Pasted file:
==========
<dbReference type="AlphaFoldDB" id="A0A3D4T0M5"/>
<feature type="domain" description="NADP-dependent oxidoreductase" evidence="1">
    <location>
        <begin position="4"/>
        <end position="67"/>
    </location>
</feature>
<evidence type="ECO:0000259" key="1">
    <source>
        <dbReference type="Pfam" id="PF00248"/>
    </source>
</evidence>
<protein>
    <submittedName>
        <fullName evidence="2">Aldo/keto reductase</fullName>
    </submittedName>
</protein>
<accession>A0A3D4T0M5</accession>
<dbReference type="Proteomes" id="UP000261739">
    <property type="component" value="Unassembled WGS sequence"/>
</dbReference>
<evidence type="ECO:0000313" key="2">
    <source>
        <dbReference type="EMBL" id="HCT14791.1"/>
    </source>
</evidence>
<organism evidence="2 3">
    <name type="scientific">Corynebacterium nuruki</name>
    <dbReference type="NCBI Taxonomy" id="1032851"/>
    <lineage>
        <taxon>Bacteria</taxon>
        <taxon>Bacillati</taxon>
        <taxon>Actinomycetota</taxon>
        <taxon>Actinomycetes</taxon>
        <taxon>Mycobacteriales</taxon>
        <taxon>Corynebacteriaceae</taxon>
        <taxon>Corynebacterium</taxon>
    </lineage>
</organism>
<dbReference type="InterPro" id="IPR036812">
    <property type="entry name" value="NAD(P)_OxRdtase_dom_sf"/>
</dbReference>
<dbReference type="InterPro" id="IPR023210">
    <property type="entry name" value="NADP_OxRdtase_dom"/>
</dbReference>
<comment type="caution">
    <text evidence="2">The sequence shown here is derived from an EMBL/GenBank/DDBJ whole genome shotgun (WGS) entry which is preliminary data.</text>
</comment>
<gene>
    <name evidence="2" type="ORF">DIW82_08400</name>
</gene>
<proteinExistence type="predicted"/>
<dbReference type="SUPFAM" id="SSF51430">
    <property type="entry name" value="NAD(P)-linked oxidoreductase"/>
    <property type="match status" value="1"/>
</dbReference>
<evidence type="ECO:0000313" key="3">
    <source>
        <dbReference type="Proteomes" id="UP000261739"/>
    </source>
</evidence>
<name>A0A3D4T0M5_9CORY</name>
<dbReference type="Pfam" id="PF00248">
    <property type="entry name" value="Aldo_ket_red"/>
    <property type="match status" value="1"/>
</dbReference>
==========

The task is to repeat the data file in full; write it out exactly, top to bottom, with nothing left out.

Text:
<dbReference type="AlphaFoldDB" id="A0A3D4T0M5"/>
<feature type="domain" description="NADP-dependent oxidoreductase" evidence="1">
    <location>
        <begin position="4"/>
        <end position="67"/>
    </location>
</feature>
<evidence type="ECO:0000259" key="1">
    <source>
        <dbReference type="Pfam" id="PF00248"/>
    </source>
</evidence>
<protein>
    <submittedName>
        <fullName evidence="2">Aldo/keto reductase</fullName>
    </submittedName>
</protein>
<accession>A0A3D4T0M5</accession>
<dbReference type="Proteomes" id="UP000261739">
    <property type="component" value="Unassembled WGS sequence"/>
</dbReference>
<evidence type="ECO:0000313" key="2">
    <source>
        <dbReference type="EMBL" id="HCT14791.1"/>
    </source>
</evidence>
<organism evidence="2 3">
    <name type="scientific">Corynebacterium nuruki</name>
    <dbReference type="NCBI Taxonomy" id="1032851"/>
    <lineage>
        <taxon>Bacteria</taxon>
        <taxon>Bacillati</taxon>
        <taxon>Actinomycetota</taxon>
        <taxon>Actinomycetes</taxon>
        <taxon>Mycobacteriales</taxon>
        <taxon>Corynebacteriaceae</taxon>
        <taxon>Corynebacterium</taxon>
    </lineage>
</organism>
<dbReference type="InterPro" id="IPR036812">
    <property type="entry name" value="NAD(P)_OxRdtase_dom_sf"/>
</dbReference>
<dbReference type="InterPro" id="IPR023210">
    <property type="entry name" value="NADP_OxRdtase_dom"/>
</dbReference>
<comment type="caution">
    <text evidence="2">The sequence shown here is derived from an EMBL/GenBank/DDBJ whole genome shotgun (WGS) entry which is preliminary data.</text>
</comment>
<gene>
    <name evidence="2" type="ORF">DIW82_08400</name>
</gene>
<proteinExistence type="predicted"/>
<dbReference type="SUPFAM" id="SSF51430">
    <property type="entry name" value="NAD(P)-linked oxidoreductase"/>
    <property type="match status" value="1"/>
</dbReference>
<evidence type="ECO:0000313" key="3">
    <source>
        <dbReference type="Proteomes" id="UP000261739"/>
    </source>
</evidence>
<name>A0A3D4T0M5_9CORY</name>
<dbReference type="Pfam" id="PF00248">
    <property type="entry name" value="Aldo_ket_red"/>
    <property type="match status" value="1"/>
</dbReference>